How I Entered the Cult of TOMS Shoes
First off, let me just start by explaining that I’m morally opposed to the entire concept behind TOMS shoes.
In case you weren’t aware of the TOMS scheme, the idea is that every time you buy a pair of shoes, they give a pair to a kid in Africa. Which seems okay at first, but seriously? Shoes? If you’re going to give something, why not give money? Why not hire and support local shoe companies instead of blowing money on shipping so you can have your logo in tear-jerker videos? Instead, they just perpetuate this image of Africans as constantly impoverished and helpless, which I find kinda racist. Are they trying to tell me that Africans don’t know how to make shoes for themselves? To me, the idea of saving ‘Africa’ with your credit card is one step above that ridiculous ‘change your Facebook profile to a cartoon character to stop child abuse’ meme. It’s a lazy sort of activism that lets you pat yourself on the back in public for doing absolutely nothing, and it bothers me. So my long-held dislike for TOMS has nothing to do with fashion, really. I just don’t want to be associated with them. I’d rather wear a KONY 2012 shirt, because at least that would be ironic now.
But one day, I ducked into an Urban Outfitters to get out of the rain, and saw a pair of beautiful TOMS.
The heavens didn’t exactly part or anything, but I found myself drawn to this particular set. I’d always thought TOMS were sorta boring, but these actually looked pretty good. They had red, green, and black stripes, and looked vaguely ‘ethnic’. I also look ‘ethnic’, as do lots of my friends, so we were off to a great start. The colors were loud. Another plus. And they were on sale for six dollars. I had seven in my pocket.
‘Okay, Tom,’ I thought. ‘You got me.’
I wasn’t sure if Tom was the actual guy that made the shoes, but as I handed over my cash to the lady behind the counter, I had this brief hallucination where she morphed into a Tom. In this hallucination, Tom was a white dude with dreadlocks, a scraggly beard, and a tattoo of the Chinese symbol for ‘harmony’ on his arm. I’m pretty sure the lady said ‘thanks for your business’ or something like that, but all I heard was ‘Namaste’. Tom-lady bowed. I gave her the black power fist, mumbled a quick ‘As-Salaam-Alaikum’, and rushed out the door. I had things to do.
As soon as I got home, I pulled the shoes out of the bag and immediately got to work. I got a pair of sharp scissors, and cut off the tags on the side. I carefully de-stitched the obnoxious ‘TOMS’ logo on the back with a sewing needle. Five minutes later, I had a beautiful set of logo-less, colorful footwear.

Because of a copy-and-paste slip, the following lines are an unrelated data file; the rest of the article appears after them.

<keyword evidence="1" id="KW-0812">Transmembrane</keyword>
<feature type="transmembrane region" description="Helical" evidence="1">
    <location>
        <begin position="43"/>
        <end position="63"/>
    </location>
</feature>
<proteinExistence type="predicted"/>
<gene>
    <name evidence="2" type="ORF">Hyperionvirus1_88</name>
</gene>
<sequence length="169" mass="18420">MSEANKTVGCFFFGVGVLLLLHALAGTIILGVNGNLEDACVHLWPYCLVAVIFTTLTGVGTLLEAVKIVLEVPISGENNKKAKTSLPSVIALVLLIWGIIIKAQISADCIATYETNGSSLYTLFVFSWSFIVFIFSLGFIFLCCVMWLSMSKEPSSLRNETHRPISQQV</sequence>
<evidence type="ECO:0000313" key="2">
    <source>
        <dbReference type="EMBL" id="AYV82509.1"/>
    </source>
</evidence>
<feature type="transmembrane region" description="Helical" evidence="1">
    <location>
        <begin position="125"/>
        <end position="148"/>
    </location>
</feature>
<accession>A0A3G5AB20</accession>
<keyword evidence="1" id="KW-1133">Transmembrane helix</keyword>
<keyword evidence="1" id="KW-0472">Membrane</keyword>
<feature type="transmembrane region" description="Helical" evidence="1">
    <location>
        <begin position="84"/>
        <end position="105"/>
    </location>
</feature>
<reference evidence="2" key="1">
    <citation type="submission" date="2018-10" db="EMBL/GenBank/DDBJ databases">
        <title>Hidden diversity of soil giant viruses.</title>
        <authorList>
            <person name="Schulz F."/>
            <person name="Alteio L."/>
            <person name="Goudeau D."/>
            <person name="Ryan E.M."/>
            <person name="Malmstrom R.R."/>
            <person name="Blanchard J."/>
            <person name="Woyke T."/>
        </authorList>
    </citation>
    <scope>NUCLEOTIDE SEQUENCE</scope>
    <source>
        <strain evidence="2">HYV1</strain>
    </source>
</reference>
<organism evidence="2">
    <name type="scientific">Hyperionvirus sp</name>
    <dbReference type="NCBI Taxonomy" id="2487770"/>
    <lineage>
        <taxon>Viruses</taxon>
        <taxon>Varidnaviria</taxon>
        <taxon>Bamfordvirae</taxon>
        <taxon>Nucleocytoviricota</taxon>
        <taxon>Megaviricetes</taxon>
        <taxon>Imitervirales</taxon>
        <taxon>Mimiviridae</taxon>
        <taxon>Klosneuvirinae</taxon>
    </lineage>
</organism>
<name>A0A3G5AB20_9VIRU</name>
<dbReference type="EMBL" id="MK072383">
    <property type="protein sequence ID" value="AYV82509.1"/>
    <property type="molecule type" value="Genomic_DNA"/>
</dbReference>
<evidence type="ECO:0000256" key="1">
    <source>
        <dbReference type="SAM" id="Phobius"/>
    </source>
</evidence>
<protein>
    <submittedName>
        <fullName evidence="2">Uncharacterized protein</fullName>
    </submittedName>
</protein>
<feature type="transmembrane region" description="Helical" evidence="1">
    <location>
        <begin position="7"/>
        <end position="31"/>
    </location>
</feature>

But then I went outside, and realized how futile my efforts had been. Everyone recognizes a pair of TOMS, even without the tags. Also, you know how motorcycle owners will strike up conversations with other bikers they’ve never met and just chat about bikes?
Well, that happens with TOMS.
It started when I got to the bus stop. A lady smiled at me, and said, ‘Nice shoes! TOMS, right?’. I grimaced. Then I got on the bus and a handsome guy about my age sat down next to me, only to immediately start talking about my shoes. ‘Hey dude, nice TOMS! They’re a great company, you know. They save Africans and stuff.’ I looked at his feet. Birkenstocks. He wasn’t even wearing his TOMS that day.
It was like I’d been accidentally inducted into the Smug Liberal Illuminati. My shoes had become a secret handshake that let fellow SLI members know that I was fully committed to the mission of saving barefooted Africans, one pair of canvas-wrapped sandals at a time.
I seriously considered throwing the shoes away. But I’d paid six dollars. Plus all of this fretting over my image was making me feel like I was in seventh grade again, except instead of getting made fun of for my tight jeans (which would be cool now, by the way), I was making fun of myself in my own mind. I had somehow created an internal alt-fashion panopticon # in which I fantasized that the entire world was persecuting me for wearing a particular brand of shoes.
In other words, I had finally become a hipster.
Eventually, though, I learned to stop worrying and love my TOMS. I mean, as shoes, they’re not bad. They’re comfortable, they’re easy to pack into a carryon bag, and they’re surprisingly decent for skateboarding. The northeast is going through an apocalyptic winter right now so I’m stuck with my Palladium snow boots (has anybody made a pair of shoes that will stop climate change?), but as soon as it warms up, I’ll probably break out the TOMS again.
My current pair are getting pretty worn, though.
So will I replace them when the time comes?
For the average retail price of $45+, no. But if I ever find another pair of six dollar bargain-bin joints in a wild print, I can’t guarantee that I’ll be able to resist brother Tom’s call to save the third world through free footwear.
Until then, shoutout to all my real Africans.
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